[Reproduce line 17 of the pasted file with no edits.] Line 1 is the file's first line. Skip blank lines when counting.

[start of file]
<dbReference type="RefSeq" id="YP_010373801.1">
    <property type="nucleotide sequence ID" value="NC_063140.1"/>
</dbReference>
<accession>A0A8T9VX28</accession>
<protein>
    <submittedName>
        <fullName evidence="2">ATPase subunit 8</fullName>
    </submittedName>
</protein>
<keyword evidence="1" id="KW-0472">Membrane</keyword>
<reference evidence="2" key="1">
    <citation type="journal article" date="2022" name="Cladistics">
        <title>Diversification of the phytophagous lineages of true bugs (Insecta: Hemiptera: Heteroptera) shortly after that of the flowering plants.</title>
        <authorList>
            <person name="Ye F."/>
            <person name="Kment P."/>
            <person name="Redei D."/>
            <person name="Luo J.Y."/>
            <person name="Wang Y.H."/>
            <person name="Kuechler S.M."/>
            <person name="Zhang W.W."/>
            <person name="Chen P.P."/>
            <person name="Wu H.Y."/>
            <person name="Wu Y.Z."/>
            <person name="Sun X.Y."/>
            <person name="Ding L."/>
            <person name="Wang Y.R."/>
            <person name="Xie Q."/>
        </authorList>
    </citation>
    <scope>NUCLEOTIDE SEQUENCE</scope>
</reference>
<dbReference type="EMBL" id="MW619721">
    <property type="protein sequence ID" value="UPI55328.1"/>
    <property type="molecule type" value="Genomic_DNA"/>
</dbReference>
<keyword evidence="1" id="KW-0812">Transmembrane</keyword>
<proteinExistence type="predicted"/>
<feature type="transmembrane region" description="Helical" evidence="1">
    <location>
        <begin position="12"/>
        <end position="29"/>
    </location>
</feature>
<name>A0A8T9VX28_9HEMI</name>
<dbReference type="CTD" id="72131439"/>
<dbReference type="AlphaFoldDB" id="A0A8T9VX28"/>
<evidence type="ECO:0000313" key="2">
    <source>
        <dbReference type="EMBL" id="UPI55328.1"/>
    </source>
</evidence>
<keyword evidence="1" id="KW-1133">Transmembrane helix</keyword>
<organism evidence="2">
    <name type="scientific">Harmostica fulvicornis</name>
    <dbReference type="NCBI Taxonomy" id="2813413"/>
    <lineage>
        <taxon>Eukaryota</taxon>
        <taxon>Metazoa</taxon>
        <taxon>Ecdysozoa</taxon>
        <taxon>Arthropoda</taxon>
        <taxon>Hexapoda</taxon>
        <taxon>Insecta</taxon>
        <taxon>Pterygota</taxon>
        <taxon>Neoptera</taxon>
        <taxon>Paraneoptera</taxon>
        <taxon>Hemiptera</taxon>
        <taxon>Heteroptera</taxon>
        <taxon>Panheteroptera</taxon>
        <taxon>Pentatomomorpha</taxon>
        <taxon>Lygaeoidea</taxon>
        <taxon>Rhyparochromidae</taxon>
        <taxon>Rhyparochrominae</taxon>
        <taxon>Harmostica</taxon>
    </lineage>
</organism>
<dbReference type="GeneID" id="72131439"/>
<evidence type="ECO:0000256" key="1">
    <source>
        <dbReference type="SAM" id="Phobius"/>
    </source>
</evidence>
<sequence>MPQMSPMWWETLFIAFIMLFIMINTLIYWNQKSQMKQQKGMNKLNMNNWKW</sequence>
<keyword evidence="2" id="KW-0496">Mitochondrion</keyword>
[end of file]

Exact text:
            <person name="Redei D."/>